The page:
D2R adenoviral upregulation caused a significant decrease in CSA (infusions and lever responses) for up to six days post-treatment. More specifically, the D2R vector had a robust (75% decrease) effect in the number of cocaine infusions. This effect was of short duration and was observed for the first 6 days following D2R vector treatment and then returned to baseline levels with the exception of a few sporadic days during the next six days. The attenuation of cocaine consumption by D2R upregulation was consistent with previous studies on ethanol consumption, where alcohol consumption was significantly attenuated. In previous alcohol studies, D2R upregulation attenuated ethanol intake for eight days in Sprague Dawley rats (Thanos et al., 2001, 2004) and 20 days for the inbred alcohol preferring P rats (Thanos et al., 2001, 2004). It has been previously shown that this D2R vector produced significant D2R upregulation for eight days before returning to baseline by day 10 (Ingram et al., 1998; Ogawa et al., 2000; Thanos et al., 2001, 2004).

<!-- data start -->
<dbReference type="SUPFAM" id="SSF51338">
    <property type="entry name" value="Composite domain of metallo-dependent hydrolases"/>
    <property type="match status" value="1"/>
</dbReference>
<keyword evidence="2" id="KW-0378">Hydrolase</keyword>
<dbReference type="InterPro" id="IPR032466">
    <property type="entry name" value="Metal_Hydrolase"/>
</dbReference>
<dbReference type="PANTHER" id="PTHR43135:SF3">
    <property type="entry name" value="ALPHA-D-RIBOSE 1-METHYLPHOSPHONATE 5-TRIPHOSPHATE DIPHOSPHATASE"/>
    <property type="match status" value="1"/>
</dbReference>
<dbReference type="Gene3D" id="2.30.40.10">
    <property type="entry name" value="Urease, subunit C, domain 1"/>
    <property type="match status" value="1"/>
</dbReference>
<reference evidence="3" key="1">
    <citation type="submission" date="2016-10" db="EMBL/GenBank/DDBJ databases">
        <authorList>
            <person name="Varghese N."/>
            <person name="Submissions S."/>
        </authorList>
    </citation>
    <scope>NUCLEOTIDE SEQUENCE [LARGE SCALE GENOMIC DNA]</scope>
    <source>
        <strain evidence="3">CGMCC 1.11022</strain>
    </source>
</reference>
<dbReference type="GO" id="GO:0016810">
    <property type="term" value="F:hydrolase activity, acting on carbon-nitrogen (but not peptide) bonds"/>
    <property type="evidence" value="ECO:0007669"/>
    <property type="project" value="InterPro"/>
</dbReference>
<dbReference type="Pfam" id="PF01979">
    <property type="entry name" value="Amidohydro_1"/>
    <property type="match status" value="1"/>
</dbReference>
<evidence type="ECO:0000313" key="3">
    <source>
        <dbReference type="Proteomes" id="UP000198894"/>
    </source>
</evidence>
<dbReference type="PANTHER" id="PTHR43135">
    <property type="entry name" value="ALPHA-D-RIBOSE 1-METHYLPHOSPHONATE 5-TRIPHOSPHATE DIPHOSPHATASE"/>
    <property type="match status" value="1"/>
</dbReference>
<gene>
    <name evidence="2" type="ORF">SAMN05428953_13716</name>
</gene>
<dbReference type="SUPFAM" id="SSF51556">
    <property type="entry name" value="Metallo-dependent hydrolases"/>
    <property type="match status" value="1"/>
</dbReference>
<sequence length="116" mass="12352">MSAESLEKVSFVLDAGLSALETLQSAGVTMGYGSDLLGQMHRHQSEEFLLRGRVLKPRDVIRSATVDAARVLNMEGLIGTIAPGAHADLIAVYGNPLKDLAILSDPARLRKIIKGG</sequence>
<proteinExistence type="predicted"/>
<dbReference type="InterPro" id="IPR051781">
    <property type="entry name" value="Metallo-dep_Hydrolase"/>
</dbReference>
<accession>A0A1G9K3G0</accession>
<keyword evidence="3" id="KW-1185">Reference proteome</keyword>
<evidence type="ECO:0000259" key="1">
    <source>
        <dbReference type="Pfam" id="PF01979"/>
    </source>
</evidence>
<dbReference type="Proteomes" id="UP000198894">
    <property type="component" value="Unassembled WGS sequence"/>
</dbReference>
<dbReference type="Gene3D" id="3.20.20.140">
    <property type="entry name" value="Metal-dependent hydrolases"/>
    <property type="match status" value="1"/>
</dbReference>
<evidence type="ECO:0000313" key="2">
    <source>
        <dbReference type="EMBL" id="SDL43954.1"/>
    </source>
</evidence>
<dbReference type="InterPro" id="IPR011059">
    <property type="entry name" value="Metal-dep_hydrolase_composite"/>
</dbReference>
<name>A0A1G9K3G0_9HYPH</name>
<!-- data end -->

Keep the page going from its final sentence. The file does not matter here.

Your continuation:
Several factors may be involved in explaining the difference in the duration of this effect of D2R upregulation in cocaine versus alcohol administration. To start with, the role of D2R is different in the mechanisms of cocaine and alcohol reward. Previous work has suggested that ethanol-induced DA release in the NAc is insensitive to DA autoreceptor (D2R and/or D3R) regulation (Adam-Vizi, 1992; Levi and Raiteri, 1993; Yan, 2003) whereas, cocaine-induced DA release in the same region is thought to depend on regulation by D2R and D3R (Yan, 2003).